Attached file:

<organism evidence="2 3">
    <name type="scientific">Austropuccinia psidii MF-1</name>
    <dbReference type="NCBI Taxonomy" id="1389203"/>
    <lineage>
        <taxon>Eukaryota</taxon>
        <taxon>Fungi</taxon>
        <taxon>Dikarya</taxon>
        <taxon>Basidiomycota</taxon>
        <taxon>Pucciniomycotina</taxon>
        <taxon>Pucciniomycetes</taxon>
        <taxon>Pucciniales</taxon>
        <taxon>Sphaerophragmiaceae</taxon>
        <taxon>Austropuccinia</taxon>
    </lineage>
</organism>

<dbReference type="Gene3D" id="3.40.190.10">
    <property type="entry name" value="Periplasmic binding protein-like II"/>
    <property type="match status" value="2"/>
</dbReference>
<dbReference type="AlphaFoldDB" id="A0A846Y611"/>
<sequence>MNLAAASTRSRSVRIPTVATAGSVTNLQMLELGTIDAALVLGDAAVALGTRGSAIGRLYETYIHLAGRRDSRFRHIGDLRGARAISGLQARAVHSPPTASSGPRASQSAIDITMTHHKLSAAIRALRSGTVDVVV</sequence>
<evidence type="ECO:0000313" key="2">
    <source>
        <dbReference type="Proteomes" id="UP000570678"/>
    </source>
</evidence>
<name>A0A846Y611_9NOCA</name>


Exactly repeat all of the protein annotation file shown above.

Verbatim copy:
<organism evidence="2 3">
    <name type="scientific">Austropuccinia psidii MF-1</name>
    <dbReference type="NCBI Taxonomy" id="1389203"/>
    <lineage>
        <taxon>Eukaryota</taxon>
        <taxon>Fungi</taxon>
        <taxon>Dikarya</taxon>
        <taxon>Basidiomycota</taxon>
        <taxon>Pucciniomycotina</taxon>
        <taxon>Pucciniomycetes</taxon>
        <taxon>Pucciniales</taxon>
        <taxon>Sphaerophragmiaceae</taxon>
        <taxon>Austropuccinia</taxon>
    </lineage>
</organism>

<dbReference type="Gene3D" id="3.40.190.10">
    <property type="entry name" value="Periplasmic binding protein-like II"/>
    <property type="match status" value="2"/>
</dbReference>
<dbReference type="AlphaFoldDB" id="A0A846Y611"/>
<sequence>MNLAAASTRSRSVRIPTVATAGSVTNLQMLELGTIDAALVLGDAAVALGTRGSAIGRLYETYIHLAGRRDSRFRHIGDLRGARAISGLQARAVHSPPTASSGPRASQSAIDITMTHHKLSAAIRALRSGTVDVVV</sequence>
<evidence type="ECO:0000313" key="2">
    <source>
        <dbReference type="Proteomes" id="UP000570678"/>
    </source>
</evidence>
<name>A0A846Y611_9NOCA</name>